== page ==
Ray Ryan reports that brewers in Ireland are building a better future for themselves by increasing their investment in new product development.

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Brewers building a brighter future in Ireland

Ray Ryan reports that brewers in Ireland are building a better future for themselves by increasing their investment in new product development.

Brewers building a brighter future in Ireland

BEER production remains an important sector within the Irish drinks industry in terms of indigenous manufacturing and the provision of jobs.

It accounts for about half the market, directly employs around 2,500 people, and exports more than 40% of its production.

Exports last year increased by over 10% to around €265m as stronger trade to Britain, other European Union markets and the United States is helping to boost trade.

The craft beer sector in Ireland continues to be a success story, making up an estimated 1.2% of the market, with 40% of microbreweries exporting.

That represents a small portion of the overall Irish beverage exports to 130 markets worldwide last year. However, it highlights a huge potential for growth.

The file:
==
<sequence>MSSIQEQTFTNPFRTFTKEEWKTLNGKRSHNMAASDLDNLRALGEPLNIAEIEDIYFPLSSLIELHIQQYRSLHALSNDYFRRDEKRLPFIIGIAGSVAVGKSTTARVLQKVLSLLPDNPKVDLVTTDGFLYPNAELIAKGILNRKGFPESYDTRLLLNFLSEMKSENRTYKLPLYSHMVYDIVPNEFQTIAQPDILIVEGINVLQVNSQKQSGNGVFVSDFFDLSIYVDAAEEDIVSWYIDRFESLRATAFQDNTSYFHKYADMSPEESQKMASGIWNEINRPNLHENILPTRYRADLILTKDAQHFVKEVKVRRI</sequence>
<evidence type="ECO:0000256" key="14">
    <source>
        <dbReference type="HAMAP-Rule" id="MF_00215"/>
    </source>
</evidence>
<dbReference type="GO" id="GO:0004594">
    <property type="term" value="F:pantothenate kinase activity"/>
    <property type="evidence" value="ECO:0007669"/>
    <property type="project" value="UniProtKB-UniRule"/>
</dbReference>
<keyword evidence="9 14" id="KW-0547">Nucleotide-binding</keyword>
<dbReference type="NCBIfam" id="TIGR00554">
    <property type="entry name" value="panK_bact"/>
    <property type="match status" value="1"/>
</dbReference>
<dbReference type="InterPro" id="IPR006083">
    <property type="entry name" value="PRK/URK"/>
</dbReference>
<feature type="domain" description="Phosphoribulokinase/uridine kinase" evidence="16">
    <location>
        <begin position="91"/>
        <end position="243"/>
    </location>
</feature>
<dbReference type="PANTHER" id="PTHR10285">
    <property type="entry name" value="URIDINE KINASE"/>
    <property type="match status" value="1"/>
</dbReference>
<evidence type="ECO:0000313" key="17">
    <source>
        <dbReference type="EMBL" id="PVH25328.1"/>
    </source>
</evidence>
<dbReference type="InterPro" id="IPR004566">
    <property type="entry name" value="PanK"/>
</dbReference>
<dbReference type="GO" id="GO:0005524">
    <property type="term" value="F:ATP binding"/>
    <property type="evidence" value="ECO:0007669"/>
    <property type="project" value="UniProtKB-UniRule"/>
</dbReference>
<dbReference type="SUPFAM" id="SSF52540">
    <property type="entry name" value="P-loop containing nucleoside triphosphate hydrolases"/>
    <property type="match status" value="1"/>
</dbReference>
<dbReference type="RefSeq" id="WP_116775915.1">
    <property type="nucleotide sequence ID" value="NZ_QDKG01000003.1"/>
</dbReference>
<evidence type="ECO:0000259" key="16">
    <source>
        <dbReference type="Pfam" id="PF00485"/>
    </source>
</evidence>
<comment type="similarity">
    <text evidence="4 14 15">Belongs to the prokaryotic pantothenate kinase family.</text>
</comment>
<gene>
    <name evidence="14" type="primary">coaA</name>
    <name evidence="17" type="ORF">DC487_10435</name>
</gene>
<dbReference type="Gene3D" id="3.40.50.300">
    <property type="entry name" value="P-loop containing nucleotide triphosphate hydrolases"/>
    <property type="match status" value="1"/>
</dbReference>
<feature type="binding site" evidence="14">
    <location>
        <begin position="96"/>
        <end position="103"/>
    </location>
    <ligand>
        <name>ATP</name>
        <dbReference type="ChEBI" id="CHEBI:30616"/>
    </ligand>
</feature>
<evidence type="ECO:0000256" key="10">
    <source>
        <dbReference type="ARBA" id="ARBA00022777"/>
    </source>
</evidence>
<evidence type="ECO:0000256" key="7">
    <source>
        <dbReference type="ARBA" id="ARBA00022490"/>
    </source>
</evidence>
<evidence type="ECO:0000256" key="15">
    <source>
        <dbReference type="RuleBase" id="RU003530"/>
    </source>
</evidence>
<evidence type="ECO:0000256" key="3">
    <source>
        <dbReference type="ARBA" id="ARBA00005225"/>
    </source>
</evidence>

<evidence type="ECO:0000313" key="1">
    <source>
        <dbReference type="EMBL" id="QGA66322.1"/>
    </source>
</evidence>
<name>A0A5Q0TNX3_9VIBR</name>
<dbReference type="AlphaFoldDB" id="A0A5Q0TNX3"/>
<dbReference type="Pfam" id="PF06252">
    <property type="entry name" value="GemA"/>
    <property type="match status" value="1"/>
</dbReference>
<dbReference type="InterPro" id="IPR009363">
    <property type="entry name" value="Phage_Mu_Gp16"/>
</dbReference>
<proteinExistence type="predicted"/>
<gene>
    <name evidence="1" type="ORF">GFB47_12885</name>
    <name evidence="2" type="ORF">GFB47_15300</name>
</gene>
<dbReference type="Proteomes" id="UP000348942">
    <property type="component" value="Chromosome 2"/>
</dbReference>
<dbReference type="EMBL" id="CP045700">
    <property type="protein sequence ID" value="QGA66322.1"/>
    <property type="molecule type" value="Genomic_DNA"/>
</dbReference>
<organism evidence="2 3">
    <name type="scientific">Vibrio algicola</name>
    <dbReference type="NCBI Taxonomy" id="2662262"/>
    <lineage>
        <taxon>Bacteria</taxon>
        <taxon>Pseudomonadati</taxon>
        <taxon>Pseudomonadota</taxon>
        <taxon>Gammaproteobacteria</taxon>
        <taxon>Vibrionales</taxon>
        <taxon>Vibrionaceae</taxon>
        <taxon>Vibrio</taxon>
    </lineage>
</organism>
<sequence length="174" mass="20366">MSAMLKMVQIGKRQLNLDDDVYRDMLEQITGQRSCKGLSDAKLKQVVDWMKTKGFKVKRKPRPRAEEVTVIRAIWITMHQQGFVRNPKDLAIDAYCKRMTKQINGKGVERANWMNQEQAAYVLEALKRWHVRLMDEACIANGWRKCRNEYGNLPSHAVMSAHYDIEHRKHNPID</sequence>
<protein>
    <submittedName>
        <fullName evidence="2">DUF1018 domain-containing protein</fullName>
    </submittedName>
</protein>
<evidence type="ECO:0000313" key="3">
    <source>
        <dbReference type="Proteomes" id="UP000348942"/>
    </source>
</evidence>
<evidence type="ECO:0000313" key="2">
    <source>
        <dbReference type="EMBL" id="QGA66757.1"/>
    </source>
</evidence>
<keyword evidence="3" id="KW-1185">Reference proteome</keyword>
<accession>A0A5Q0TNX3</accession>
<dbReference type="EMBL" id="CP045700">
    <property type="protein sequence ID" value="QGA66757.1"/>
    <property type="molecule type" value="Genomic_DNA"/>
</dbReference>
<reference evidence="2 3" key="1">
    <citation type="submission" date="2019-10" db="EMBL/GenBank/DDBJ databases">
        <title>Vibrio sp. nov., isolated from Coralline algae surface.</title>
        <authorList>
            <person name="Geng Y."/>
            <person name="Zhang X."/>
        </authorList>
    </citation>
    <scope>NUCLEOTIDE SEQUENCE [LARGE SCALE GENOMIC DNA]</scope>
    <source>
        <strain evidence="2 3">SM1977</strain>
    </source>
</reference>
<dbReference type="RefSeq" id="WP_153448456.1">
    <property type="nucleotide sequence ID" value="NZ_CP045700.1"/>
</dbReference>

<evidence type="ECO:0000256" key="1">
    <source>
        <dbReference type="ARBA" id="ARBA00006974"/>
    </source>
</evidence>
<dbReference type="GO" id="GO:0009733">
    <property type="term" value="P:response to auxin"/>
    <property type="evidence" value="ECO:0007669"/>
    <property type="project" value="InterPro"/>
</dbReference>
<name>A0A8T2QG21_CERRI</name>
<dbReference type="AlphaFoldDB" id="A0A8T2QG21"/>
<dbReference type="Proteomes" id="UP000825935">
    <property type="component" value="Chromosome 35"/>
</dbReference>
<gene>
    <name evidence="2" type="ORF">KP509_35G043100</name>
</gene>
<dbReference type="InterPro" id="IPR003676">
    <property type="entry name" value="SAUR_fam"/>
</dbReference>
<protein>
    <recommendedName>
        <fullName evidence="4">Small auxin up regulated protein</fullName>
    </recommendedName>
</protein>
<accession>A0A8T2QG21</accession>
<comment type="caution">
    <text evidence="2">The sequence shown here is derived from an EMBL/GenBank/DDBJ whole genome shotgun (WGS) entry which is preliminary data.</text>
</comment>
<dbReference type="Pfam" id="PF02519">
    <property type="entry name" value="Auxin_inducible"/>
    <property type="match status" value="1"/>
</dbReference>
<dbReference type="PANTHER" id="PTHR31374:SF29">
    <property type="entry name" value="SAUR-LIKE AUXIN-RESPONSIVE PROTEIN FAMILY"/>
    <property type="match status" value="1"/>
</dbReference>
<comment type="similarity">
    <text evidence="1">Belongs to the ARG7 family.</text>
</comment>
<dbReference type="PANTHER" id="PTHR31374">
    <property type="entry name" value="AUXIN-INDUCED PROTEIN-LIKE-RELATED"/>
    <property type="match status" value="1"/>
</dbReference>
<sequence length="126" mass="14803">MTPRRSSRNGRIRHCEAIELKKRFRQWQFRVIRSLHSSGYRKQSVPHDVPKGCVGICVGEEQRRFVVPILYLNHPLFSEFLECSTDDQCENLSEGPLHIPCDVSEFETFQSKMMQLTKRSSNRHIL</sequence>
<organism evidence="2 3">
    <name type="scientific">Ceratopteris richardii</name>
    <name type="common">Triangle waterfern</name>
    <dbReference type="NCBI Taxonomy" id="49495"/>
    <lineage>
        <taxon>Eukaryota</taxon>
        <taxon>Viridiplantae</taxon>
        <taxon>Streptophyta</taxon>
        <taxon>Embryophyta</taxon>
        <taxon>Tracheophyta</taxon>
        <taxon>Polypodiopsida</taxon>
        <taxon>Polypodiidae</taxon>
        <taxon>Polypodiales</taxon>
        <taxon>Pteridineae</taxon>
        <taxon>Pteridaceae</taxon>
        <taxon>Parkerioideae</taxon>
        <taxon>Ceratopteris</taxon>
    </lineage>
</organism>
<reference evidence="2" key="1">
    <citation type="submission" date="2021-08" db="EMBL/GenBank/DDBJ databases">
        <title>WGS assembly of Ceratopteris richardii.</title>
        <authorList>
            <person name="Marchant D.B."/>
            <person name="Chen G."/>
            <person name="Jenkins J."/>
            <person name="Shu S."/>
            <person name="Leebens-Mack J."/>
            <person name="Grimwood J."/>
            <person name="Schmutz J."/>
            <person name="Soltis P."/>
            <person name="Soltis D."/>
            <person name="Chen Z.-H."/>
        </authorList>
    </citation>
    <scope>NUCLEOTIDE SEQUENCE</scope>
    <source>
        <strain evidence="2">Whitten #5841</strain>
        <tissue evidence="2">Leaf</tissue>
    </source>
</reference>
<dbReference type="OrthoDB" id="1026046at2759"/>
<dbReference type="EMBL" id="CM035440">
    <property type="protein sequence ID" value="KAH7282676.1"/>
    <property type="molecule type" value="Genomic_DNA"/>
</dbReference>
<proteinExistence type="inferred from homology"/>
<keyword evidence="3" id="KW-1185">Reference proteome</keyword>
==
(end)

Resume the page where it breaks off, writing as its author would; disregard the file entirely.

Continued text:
The craft beer industry alone is worth an estimated $12.5bn in annual sales in the United States. New York and Boston, cities with large numbers of people with Irish ancestry and many Irish pubs, are obvious marketing targets.

A number of Irish brewers are already exporting to the US. Some are focusing on on-trade channels while others are connecting with craft breweries and creating partnerships that are potentially beneficial to both sides.

With beer consumption in Ireland now approaching the average level of most northern European countries, the Irish Brewers Association is working to ensure that people are aware of their industry’s contribution to social and economic life.

Over 60 microbreweries now operate in Ireland with 22 of them having started in the past two years. The number is expected to exceed 100 by 2020.

The value added by the overall beer sector to the economy was €1.72bn in 2014. It spends €400m purchasing goods and services including transport and agricultural products.